Some technologies sit at the periphery of the telecommunication world for a long time until the world changes enough for them to become bigger players than they were.
That may be happening with ZigBee, a short-distance, low capacity networking protocol. The German site Franunhofer provides a nice review on the technology. A couple of items suggest that the future has arrived for the technology. I recently blogged about the great potential of the smart energy sector. One of the tangential links that I found was a study by Research and Markets that suggests that smart home applications will be a big application for ZigBee (and a related specification, the more mundanely named 802.15.4) as the market matures.
One way of measuring how a technology (or a person, for that matter) is doing is to look at the enemies that are being made. By that standard, ZigBee's fortunes indeed are on the rise. This Venture Beat story describes a dust-up between GE and the Wi-Fi Alliance over the spec. The story says that GE signed off on ZigBee "as the wireless standard of choice for smart appliances in a white paper."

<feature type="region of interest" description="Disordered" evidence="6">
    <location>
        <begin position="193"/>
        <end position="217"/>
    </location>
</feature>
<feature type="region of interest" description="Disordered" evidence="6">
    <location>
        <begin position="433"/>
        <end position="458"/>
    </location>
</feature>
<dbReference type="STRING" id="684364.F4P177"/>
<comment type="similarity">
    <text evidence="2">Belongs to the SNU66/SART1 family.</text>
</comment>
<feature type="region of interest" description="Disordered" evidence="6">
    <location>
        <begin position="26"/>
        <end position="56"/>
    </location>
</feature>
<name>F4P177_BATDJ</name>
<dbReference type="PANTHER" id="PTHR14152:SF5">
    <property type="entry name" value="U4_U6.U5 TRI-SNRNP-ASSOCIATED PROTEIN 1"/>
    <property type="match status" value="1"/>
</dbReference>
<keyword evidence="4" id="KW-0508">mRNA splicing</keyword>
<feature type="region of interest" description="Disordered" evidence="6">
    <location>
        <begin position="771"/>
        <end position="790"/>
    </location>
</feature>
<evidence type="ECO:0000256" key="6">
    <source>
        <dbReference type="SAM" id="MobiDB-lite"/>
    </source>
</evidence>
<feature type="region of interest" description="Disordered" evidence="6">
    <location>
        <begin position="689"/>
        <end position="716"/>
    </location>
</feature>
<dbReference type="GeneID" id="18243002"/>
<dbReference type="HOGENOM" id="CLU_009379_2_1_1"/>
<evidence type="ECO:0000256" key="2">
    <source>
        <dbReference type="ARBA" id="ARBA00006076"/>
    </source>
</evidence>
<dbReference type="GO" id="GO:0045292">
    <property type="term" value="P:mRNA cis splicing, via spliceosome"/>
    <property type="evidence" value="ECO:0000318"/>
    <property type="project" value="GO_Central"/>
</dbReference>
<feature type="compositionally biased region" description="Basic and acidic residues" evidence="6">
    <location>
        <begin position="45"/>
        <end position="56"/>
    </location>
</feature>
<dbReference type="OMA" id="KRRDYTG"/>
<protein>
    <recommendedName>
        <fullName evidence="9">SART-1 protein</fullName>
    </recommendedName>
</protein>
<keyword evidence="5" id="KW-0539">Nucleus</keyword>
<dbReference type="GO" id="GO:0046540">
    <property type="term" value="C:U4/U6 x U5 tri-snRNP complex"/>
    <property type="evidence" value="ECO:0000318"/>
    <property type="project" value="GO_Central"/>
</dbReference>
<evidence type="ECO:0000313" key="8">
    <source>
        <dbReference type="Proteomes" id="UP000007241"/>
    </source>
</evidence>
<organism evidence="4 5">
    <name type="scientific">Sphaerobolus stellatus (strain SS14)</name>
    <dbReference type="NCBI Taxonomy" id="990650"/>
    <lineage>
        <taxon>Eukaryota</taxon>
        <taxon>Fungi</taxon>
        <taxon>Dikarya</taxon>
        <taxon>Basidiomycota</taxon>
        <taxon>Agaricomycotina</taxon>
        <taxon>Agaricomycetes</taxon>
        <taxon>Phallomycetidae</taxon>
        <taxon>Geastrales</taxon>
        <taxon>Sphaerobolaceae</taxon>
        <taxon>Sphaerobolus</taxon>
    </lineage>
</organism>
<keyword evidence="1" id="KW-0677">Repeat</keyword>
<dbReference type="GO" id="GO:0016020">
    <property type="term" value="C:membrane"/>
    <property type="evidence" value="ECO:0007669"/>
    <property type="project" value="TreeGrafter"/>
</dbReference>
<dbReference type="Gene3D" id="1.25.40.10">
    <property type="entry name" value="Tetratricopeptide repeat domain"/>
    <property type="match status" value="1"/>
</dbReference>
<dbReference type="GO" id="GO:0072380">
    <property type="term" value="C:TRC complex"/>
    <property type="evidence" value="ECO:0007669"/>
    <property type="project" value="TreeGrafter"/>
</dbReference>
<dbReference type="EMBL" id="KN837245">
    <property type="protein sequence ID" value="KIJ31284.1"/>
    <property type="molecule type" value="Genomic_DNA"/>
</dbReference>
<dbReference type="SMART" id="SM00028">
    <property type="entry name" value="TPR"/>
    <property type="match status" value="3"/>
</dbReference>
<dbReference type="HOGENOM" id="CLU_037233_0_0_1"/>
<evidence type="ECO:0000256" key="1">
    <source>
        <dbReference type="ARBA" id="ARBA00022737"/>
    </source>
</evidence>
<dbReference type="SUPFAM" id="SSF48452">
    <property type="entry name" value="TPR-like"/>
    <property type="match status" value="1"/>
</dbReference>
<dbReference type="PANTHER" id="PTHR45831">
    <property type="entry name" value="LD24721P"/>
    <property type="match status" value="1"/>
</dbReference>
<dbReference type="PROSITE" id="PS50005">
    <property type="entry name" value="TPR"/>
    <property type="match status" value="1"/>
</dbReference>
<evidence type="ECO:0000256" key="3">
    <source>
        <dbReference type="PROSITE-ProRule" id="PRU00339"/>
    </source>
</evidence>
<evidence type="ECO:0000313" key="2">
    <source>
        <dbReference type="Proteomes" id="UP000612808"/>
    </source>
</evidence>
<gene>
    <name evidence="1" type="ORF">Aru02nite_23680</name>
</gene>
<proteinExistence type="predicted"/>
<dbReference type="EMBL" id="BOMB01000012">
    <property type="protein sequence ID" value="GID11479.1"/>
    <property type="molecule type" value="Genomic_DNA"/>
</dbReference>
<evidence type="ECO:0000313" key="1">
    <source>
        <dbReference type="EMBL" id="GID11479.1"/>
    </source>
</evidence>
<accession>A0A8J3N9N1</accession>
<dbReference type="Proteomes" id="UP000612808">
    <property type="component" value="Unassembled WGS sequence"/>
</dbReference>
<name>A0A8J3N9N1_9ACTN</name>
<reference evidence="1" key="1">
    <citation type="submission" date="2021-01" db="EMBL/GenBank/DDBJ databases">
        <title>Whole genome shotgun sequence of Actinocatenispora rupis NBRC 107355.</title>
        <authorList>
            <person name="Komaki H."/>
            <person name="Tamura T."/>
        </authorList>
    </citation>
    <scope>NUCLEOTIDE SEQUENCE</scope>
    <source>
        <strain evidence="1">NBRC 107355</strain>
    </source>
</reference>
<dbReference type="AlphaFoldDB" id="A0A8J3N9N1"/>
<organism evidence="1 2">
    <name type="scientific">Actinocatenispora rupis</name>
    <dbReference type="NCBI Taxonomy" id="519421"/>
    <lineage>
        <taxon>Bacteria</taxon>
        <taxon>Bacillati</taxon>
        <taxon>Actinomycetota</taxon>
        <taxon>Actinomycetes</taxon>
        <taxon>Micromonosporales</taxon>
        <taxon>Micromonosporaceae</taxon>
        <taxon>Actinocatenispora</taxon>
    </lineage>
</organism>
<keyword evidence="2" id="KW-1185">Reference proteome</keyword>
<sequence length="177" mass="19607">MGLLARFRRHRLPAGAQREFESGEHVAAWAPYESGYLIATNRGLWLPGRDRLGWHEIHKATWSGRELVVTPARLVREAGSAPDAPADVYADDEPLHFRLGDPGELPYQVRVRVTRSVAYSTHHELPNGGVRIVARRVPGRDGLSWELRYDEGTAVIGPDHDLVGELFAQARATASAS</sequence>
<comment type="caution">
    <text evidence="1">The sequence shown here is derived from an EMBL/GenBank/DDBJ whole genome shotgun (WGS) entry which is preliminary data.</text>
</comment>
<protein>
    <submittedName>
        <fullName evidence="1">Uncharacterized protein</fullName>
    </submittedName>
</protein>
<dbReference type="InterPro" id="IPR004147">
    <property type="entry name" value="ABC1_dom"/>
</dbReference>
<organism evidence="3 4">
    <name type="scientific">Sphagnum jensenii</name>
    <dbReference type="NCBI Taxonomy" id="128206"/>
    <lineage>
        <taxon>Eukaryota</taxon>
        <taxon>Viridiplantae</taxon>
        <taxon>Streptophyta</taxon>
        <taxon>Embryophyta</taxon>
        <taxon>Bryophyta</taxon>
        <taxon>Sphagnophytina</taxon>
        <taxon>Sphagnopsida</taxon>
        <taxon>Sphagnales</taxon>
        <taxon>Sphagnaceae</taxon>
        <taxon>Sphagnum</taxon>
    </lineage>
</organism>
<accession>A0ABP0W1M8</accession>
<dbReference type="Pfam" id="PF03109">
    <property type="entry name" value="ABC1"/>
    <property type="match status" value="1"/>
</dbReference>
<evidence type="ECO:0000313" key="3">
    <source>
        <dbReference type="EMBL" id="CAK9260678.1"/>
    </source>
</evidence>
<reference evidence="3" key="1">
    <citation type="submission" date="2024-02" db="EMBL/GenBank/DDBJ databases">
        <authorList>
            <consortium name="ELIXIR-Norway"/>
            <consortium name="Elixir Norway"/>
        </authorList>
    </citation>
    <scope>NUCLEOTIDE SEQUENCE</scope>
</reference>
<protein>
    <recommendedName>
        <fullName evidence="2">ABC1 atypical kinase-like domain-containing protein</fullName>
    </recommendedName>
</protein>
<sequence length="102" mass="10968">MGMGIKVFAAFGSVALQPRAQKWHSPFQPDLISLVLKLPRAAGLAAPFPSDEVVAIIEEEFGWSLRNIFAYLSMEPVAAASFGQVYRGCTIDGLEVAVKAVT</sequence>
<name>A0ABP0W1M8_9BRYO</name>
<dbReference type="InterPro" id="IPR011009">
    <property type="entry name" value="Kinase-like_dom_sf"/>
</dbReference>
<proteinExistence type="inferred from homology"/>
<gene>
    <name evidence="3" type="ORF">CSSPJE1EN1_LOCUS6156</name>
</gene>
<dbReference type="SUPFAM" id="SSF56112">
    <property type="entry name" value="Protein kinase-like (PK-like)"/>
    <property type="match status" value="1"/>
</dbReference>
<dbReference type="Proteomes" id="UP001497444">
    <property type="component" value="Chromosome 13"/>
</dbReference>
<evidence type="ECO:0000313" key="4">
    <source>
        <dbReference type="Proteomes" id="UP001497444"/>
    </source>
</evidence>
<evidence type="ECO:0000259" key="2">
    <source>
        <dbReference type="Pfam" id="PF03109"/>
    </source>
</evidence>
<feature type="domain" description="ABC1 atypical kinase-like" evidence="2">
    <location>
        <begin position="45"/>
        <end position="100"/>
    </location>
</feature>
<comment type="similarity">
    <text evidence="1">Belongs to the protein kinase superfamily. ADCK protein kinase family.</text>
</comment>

The Wi-Fi Alliance took issue with the finding. The story describes the paper, the Wi-Fi Alliance's objections and the general back and forth. The bottom line, though, is that ZigBee emerges as a major player.
The growth of an industry that plays to ZigBee's strength is leading to other good news. Electronista is among the sites reporting that the ZigBee Alliance has finished a specification called the ZigBee Input Device standard. The spec is an alternative to infrared technologies now used for mice, keyboards and other input devices, the story says. ZigBee Input Device is capable of two-way communications and, according to the story, can add functions that typically are not available to these devices today.
To some extent, it is unfair to say that ZigBee has been out in the cold to date. The Venture Beat story, for instance, says that the ZigBee Alliance claims the technology already is in 40 million smart meters. Whether that's true or not-and even if it is in the devices, that doesn't mean it actually is being used-is important. Even more important, however, is the broader reality that ZigBee is starting to realize the potential its proponents have long seen for it.